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Posted: 2 June 2021
By Alastair Lee

What we mean by 'better'

'Let's design better' is a catchy strap-line, and it reflects our ambition to contribute to a better world. But what do we mean by 'better'? And how does that influence our decisions about what to work on?

Select two or more

We need at least two ticks. Ideally three or four.

We think of ‘better’ from four different perspectives. We want to make things:

  • Better for clients
  • Better for users
  • Better for society
  • Better for the planet

Ideally we tick all four boxes. Three is good. Two is the minimum.

Better for clients

This is pretty much a given. We can usually help clients, (unless they just want a dev team that doesn’t ask questions). But we are particularly interested in:

  • Delivering more value, more efficiently. Better products or services, used by more people, delivered more efficiently, by happier, more fulfilled, teams. What client doesn’t want that? 🙂
  • Innovation. We are less excited by quick fixes and optimisation, than we are by helping organisations find new and sustainable ways to serve their customers and users.
  • Creating a user-centred culture. It’s one thing to deliver a user-centred product, it’s another to get whole organisations to start thinking in user-centred ways. We’re keen to help bring about that shift in approach and mindset.

Better for users

Again, this is table stakes. As user-centred designers, we can always improve the user experience, even just a little bit. But what really excites us is:

  • Meeting real, unmet needs. Can we uncover and clarify the unmet user needs that offer an opportunity to help people? Can we design solutions that meet those needs, and are feasible, and sustainable to deliver? This really is the core of what we do.
  • Designing the right experience. Yes, it’s about usability, and making stuff simpler and clearer. But it can also be about inspiring people, encouraging people, and developing a fruitful relationship with people through the interactions we design.

Better for society

This is where things get interesting. We want our work to contribute to a better society. But what would be better? Hmmm.

We don’t have all the answers. But as a starting point, we prefer to work on projects that in some way make society:

  • Fairer. Clearly, no one should be disadvantaged because of their race, gender, class or economic background. We like to work on projects that do their bit to reduce social inequalities.
  • More compassionate. Users are people, not rats responding to dopamine hits. We want to work on products and services that foster a better understanding of ourselves and others, and that take into account the wider consequences of what they offer and how they work.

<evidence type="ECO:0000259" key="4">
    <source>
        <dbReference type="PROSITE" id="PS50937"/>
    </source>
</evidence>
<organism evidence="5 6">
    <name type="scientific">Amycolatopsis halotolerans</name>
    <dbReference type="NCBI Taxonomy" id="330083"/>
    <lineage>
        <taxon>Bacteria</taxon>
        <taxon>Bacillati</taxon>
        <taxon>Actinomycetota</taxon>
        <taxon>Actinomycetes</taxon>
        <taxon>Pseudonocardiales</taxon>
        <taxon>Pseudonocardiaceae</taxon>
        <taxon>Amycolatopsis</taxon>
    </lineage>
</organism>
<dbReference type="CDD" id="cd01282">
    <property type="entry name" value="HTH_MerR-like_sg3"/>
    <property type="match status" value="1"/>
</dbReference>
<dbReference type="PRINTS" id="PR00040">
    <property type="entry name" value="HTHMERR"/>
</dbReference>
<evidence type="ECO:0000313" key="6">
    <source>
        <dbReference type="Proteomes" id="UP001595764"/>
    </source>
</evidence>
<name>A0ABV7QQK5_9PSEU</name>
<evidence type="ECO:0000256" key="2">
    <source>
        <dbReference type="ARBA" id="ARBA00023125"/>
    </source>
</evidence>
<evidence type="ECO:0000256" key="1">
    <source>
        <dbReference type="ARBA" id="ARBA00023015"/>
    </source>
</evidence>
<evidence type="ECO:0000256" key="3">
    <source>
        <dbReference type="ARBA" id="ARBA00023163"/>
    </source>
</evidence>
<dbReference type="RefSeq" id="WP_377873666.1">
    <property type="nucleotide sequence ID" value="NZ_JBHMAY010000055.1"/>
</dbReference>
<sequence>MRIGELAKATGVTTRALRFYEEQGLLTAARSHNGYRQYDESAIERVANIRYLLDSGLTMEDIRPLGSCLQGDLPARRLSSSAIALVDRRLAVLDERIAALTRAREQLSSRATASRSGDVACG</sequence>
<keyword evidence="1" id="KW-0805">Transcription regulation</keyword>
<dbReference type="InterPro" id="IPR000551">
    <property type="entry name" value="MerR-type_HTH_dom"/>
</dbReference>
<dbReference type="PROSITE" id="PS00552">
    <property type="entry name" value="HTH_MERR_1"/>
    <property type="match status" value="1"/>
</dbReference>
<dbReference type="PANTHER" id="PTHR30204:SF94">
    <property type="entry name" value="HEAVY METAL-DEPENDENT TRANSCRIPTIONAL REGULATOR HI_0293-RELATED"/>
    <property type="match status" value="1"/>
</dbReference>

• Better informed. There’s too much noise and not enough signal. Opinions are becoming ever more polarised. Yet we have real, existential challenges to face (climate change, AI, pandemics). We prioritise projects concerned with truth and evidence, over opinions and hype.
  • Healthier. We want to help people get healthier, in mind and body. To reduce their consumption of unhealthy foods. To be more active, more mindful, more fulfilled and more content. We want no part in products and services that make that harder for people (junk food on demand, attention maximising apps).

Better for the planet

Yep. The time to act is now. It has been for the last 20 years. And as designers we need to light the path to better ways of living. Ideally our projects should support:

  • Lower emissions. Responsible travel. Reduced meat consumption. Switching to renewables. We’ve been working on projects with a leading commercial real estate sustainability consultancy and Octopus Energy, both focused on reducing carbon emissions.
  • Less waste. There really is ‘no excuse for single use’ plastic. Recycling rates are too low. Food waste is a major issue. We want to work on projects that help to solve these problems.
  • More biodiversity. We don’t want our work to contribute to destroying natural habitats and the extinction of species. And if we can, we want to reverse the trend.

So there we have it. A summary of what we mean by better, and the projects we want to be part of. This view is subject to change as we learn more, which we always aim to do.

We’d love to hear your thoughts @think__panda on the Twitter. Thanks for your attention.

Designing Better

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